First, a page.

Key Point: Sanctions prevent the sale of most weapons to Iran. But that does not mean Tehran would happily agree to a workaround if someone was willing to break the rules.
The Iranian air force on paper is one of the biggest air arms in the world. Its order of battle includes around 350 fighters, more than twice as many as the Royal Air Force possesses.
But most of Iran’s fighters are old and outdated. The ones that aren’t old are just new copies of old designs. The air force’s squadrons fly American-made F-14s, F-5s and F-4s dating from the 1970s, some 1980s-vintage MiG-29s and Sukhoi fighter-bombers and a few J-7s that the Islamic Republic bought from China during the 1990s.
Iran’s only recent acquisitions are locally-made, reverse-engineered copies of the F-5. But the country repeatedly has tried to buy new fighters, if all the news reports and rumors are true. What follows is a list of fighters Iran reportedly wanted but couldn’t get.
In 1990 Tehran placed an order from Moscow for, among other weapons, 24 MiG-31 interceptors. The twin-engine MiG-31 was the Soviet Union’s successor to the Mach-three MiG-25. MiG-31s significantly could have improved Iran’s ability to patrol its air space and threaten its neighbors.
But the Soviet Union collapsed before it could fill Iran’s order. In 1992, Tehran tried again, ordering from a cash-hungry Russia a fresh batch of MiG-29s and well as Tu-22 bombers, MiG-27 fighter-bombers and 24 MiG-31s. This time around the United States successfully applied pressure on Russia to cancel the sale.
The United States reportedly even offered to buy the MiG-31s from Russia at a higher price than Iran could afford.
Nine years later in 2001, Tehran tried one more to acquire MiG-31s, and even paid for them in advance. Again, the United States leaned on Russia to cancel the contract.
Reports abound of alleged Iranian attempts to acquire from Russia either Su-27 fighters or the more modern Su-30 version of the same plane. In 2007 rumors of a contract for a whopping 250 Su-30s compelled the head of Rosoboronexport, Russia’s arms-export agency, to formally deny that any such sale was in the works.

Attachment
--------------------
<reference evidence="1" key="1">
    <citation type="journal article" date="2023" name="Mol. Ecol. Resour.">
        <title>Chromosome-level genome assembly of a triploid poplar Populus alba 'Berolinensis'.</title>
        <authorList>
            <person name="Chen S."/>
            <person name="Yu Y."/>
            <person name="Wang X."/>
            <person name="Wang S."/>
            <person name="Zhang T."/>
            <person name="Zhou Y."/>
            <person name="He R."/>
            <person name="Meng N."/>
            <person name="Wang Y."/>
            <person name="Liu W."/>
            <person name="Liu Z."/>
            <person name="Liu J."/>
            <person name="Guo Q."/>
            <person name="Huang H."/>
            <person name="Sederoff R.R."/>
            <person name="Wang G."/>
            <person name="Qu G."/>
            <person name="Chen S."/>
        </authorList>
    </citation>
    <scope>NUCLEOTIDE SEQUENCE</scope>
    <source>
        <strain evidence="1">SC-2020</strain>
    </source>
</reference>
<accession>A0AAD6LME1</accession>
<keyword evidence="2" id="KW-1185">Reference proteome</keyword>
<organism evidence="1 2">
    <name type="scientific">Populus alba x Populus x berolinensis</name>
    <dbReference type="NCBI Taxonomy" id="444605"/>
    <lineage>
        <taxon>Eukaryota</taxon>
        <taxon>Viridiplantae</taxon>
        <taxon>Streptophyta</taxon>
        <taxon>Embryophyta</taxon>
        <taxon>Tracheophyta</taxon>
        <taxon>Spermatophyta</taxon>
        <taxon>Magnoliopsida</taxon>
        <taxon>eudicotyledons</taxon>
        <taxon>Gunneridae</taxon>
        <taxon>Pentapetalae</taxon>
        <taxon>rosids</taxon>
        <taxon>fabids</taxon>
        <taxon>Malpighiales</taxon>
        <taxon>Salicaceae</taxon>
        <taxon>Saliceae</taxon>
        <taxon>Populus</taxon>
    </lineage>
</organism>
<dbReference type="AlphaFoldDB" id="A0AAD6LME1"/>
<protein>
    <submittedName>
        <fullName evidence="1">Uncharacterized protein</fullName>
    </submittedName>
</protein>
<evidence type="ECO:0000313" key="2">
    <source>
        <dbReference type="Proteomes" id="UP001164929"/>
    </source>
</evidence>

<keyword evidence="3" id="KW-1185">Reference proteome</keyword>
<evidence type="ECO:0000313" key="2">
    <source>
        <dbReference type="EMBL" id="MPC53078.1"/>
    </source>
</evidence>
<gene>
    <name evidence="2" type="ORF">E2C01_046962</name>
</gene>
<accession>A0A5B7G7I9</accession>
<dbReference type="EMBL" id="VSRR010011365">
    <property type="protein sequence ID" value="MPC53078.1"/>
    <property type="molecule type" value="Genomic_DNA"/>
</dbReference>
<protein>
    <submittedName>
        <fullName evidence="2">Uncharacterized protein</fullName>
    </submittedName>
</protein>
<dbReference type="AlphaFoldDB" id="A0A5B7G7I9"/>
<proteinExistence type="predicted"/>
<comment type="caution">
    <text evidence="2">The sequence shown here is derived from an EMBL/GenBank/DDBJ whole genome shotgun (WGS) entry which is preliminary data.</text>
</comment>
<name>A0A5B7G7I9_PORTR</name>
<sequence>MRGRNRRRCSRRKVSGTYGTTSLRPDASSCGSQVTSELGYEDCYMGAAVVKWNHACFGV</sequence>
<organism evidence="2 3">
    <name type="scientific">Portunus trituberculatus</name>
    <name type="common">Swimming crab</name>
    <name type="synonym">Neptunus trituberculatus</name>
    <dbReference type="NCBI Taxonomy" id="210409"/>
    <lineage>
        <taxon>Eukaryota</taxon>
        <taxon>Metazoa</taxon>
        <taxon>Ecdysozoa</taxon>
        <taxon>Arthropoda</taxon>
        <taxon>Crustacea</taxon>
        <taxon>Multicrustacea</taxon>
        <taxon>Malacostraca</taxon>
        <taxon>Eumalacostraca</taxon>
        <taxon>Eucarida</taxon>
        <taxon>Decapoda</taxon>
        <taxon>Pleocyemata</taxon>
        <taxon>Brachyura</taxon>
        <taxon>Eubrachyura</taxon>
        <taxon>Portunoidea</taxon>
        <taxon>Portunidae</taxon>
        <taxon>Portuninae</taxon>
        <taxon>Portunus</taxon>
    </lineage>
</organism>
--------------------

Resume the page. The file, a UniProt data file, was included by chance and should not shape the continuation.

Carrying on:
Iran in 2016 reportedly tried again the acquire the Su-30, but this time U.N. sanctions -- part of the 2015 deal limiting Iran’s nuclear program -- complicated the effort.
Iran in the 1990s succeeded in buying a few J-7s from China. The J-7 is China’s copy of the Russian MiG-21. In the past decade the Chinese air force has begun replacing many of its own J-7s with newer J-10s. The J-10 is a much more modern design. Its performance roughly matches that of the American F-16.
In 2015 rumors circulated that Tehran wanted to acquire as many as 150 J-10s. But nothing came of the rumors. China, it’s worth noting, is a major trading partner with the Middle East’s Arab states such as Saudi Arabia and the United Arab Emirates, both bitter rivals of Persian Iran.
For China, selling a few billions dollars worth of warplanes to Iran probably isn’t worth the diplomatic rift with Arab governments that could result.
What Iran Does Instead:
Barred from acquiring new fighters, Iran has resorted to upgrading and copying its older planes. F-4s, F-14s and Su-22s have received structural repairs and new sensors and weapons. Meanwhile, Iranian engineers have torn apart, studied and copied the simple, lightweight F-5 and produced at least two kinds of clone.
The Saeqeh apparently mates the fuselage of an unflyable F-5 with new twin tail fins replacing the old, single fin. Iran reportedly has built nine Saeqehs since the type first appeared in 2004.
In 2018 Iran revealed another F-5 clone, the two-seat Kowsar. Iranian state media claimed the Kowsar is 100-percent locally-made, but as with the Saeqeh it’s possible that Iran is basing the “new” fighter on old, stored F-5 airframes rather than building airframes from scratch.
Frustrated for decades in its attempts to buy new fighters, Iran might have no choice but to endlessly upgrade old planes. But there are limits to what upgrades can achieve. An F-4 with a better radar is still an F-4: sluggish, hard-to-fly and decided non-stealthy.
Likewise, a copy of an F-5 still performs just like an F-5 does and probably could not match the more modern warplanes that Iran’s rivals operate.
David Axe serves as Defense Editor of the National Interest. He is the author of the graphic novels War Fix, War Is Boring and Machete Squad. This first appeared earlier and is being reposted due to reader interest.